Read Chapter XII. The Foreign Page of The Ward of King Canute, free online book, by Ottilie A. Liljencrantz, on ReadCentral.com.

Early should rise
He who has few workers,
And go his work to see to;
Greatly is he retarded
Who sleeps the morn away;
Wealth half depends on energy.

Ha’vama’l.

It was August, when Mother Earth had nearly completed her task of providing for her children, and the excitement of a mighty work drawing to its close was in the air; when the sun-warmed stillness was a-quiver with the of growing things coming to their strength, and every cloudless day held in its golden heart a song of exultation. The grassy space around the Tower, which was wont to be thronged with joyous idlers, was to-day almost deserted. A single groom lounged in the shade of the wide-spreading trees as he kept a lazy eye on the croppings of two saddled horses, and an endless chain of fagot-laden serfs plodded joylessly across the open. On one side of the great entrance arch a half-dozen of the manor poor gabbled and basked in the sun while they waited to receive their daily dole of food; on the other, a dark-locked foreign page sat on the mossy step abiding the coming of his master.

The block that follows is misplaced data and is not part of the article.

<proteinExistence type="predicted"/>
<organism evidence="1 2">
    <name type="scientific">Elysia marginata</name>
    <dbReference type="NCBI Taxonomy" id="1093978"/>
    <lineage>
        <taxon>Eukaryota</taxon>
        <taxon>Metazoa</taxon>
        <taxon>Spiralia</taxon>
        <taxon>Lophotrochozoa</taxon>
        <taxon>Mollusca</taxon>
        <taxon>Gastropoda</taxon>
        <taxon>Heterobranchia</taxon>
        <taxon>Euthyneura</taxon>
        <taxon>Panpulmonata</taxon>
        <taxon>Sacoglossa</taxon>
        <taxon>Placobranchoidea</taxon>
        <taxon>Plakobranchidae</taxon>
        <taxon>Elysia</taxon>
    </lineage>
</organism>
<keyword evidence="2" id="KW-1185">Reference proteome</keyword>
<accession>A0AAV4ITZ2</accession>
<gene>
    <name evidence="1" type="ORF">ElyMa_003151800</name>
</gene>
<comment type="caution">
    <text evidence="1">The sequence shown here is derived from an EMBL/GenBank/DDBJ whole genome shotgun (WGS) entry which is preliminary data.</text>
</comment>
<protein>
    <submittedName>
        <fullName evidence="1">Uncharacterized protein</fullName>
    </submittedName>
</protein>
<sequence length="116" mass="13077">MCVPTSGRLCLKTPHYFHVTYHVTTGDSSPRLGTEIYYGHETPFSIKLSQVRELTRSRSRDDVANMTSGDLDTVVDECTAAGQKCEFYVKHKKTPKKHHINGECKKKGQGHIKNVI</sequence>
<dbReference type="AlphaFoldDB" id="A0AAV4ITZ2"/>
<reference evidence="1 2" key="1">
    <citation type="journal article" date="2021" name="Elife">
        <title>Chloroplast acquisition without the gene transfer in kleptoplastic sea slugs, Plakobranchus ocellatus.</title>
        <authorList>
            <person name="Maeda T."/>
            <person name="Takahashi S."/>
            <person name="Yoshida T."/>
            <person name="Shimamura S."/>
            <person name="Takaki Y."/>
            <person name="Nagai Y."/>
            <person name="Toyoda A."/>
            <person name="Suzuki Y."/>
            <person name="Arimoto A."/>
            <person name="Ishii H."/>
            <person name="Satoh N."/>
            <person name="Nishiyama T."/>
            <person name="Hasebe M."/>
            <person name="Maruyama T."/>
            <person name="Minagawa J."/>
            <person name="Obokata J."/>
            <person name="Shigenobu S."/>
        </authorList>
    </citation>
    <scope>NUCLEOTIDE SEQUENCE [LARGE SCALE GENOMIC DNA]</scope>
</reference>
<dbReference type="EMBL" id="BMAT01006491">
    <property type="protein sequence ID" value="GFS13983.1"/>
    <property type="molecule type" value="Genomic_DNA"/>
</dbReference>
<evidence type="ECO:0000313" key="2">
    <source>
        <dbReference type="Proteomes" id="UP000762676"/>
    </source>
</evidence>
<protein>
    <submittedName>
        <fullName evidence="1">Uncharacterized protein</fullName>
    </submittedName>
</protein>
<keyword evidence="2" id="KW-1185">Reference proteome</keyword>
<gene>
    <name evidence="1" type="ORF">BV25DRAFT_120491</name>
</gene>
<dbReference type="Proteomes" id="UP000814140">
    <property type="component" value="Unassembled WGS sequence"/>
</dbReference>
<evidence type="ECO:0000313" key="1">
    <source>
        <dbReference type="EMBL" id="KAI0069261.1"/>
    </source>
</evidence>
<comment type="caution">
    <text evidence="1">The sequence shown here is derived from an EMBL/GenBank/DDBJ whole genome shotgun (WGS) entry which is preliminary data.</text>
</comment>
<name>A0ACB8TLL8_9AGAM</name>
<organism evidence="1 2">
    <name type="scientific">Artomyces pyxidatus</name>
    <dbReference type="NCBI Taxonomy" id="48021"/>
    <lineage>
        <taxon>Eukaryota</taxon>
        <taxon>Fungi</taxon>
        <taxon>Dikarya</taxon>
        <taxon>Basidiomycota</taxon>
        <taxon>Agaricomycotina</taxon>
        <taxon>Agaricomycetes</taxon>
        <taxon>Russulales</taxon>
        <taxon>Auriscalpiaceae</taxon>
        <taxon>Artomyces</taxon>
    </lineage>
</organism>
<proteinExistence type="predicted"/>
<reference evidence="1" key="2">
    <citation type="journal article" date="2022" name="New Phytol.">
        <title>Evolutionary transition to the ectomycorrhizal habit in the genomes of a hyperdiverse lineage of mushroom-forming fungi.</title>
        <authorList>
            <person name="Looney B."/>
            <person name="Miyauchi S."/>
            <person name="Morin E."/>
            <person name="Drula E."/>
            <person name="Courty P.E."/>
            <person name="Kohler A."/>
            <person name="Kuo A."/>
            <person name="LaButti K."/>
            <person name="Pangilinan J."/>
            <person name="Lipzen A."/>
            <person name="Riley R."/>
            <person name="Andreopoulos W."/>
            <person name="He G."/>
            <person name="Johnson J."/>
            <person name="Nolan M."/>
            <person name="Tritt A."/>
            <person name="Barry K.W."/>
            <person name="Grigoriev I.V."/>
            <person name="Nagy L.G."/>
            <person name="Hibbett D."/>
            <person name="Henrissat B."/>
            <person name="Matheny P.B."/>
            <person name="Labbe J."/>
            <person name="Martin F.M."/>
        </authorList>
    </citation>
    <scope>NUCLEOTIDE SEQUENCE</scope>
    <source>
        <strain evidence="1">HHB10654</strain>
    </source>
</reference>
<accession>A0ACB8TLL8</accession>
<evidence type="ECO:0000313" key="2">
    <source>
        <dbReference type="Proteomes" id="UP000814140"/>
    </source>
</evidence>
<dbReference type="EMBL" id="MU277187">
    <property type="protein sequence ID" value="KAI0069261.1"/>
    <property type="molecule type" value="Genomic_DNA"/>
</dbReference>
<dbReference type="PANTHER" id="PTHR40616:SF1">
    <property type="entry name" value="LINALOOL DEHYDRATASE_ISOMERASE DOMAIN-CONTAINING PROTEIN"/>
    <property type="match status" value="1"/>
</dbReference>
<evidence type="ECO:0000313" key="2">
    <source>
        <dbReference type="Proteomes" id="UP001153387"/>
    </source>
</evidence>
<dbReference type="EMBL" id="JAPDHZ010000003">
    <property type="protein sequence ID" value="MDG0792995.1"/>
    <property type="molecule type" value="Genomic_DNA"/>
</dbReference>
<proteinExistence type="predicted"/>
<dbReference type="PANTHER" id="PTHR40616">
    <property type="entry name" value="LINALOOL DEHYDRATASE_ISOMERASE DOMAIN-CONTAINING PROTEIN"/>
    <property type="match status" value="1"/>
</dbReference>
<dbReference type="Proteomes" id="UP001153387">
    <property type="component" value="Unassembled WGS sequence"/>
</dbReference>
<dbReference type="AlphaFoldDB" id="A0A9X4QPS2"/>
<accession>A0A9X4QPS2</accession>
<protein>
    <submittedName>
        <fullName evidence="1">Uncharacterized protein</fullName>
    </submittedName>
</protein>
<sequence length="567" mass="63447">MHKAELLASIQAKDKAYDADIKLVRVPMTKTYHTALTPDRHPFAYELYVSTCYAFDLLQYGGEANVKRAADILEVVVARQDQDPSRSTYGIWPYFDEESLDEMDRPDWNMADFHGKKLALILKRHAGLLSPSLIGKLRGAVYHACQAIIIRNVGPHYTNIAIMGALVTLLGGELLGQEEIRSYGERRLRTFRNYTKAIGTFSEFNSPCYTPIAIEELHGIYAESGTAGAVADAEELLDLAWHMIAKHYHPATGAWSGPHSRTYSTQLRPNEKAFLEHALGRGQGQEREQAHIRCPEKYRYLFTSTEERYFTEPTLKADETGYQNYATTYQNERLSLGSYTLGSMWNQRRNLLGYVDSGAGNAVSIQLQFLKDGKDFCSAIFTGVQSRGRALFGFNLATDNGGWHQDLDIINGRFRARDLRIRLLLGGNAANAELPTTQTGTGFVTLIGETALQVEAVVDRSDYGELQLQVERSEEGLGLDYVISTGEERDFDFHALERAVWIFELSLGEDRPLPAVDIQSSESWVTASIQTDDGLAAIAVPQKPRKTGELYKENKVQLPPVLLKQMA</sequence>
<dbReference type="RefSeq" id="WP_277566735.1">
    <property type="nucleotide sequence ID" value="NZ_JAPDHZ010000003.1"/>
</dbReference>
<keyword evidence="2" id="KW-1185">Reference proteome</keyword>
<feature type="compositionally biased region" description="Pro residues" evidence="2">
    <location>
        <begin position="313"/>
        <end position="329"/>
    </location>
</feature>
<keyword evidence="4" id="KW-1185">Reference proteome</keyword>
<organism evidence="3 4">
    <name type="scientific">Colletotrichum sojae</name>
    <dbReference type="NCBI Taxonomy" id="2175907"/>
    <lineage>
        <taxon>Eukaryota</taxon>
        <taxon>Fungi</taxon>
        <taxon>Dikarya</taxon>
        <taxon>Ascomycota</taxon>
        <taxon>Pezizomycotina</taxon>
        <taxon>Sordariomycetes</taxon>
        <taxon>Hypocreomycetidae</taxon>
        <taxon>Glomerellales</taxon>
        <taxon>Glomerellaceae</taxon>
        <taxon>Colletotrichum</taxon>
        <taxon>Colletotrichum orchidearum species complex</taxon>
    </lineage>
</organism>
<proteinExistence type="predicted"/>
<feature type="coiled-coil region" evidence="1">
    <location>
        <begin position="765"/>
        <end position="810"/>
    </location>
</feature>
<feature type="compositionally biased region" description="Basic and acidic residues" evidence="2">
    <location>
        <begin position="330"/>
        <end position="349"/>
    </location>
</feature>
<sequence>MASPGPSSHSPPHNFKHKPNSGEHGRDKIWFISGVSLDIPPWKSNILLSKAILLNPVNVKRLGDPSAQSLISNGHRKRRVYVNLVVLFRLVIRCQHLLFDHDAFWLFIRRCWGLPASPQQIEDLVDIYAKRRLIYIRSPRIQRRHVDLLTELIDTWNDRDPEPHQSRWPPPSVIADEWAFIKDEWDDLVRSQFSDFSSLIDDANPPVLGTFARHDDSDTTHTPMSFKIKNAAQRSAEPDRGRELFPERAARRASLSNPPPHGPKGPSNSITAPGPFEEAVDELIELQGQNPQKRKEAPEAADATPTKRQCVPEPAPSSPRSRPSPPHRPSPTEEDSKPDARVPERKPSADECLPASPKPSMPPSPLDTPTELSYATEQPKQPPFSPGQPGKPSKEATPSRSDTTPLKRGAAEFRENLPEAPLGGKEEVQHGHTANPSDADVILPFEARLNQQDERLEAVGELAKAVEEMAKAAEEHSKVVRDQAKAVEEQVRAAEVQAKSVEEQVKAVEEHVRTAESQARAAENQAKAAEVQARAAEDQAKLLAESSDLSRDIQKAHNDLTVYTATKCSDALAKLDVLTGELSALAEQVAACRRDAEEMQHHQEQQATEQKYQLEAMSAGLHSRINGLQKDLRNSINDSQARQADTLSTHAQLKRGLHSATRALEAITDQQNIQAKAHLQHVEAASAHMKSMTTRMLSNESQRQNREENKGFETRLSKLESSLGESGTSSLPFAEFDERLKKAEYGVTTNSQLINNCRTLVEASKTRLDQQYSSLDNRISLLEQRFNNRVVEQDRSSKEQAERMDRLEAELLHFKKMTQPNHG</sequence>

Leaning back with one arm bent carelessly behind his head and one hand caressing a shaggy hound that pressed against his knee, the boy’s far-away gaze was designed to intimate his haughty oblivion to the castle-world in general and the movements of the almsfolk in particular. Seeing which, the people on the other side of the step had laid aside any reserve they might have felt and were indulging their curiosity with cheerful freedom.

“Six weeks he has been here, and this is the first good look I have had at him,” the buzzing whispers ran. “It is said that they were obliged to catch him between shields before they could take him."... “Such hair on a Dane is more rare than a white crow."... “I believe no good of any one with locks of that color."... “Tibby, the weaving-woman, says he is skilful in magic."... “It is by reason of that, that he has become my lord’s darling."... “Why is he not in the hall, then, while the ethel-born is sitting at table?"... “Perhaps his luck is beginning to fail him."... “Perhaps he has fallen out of favor.”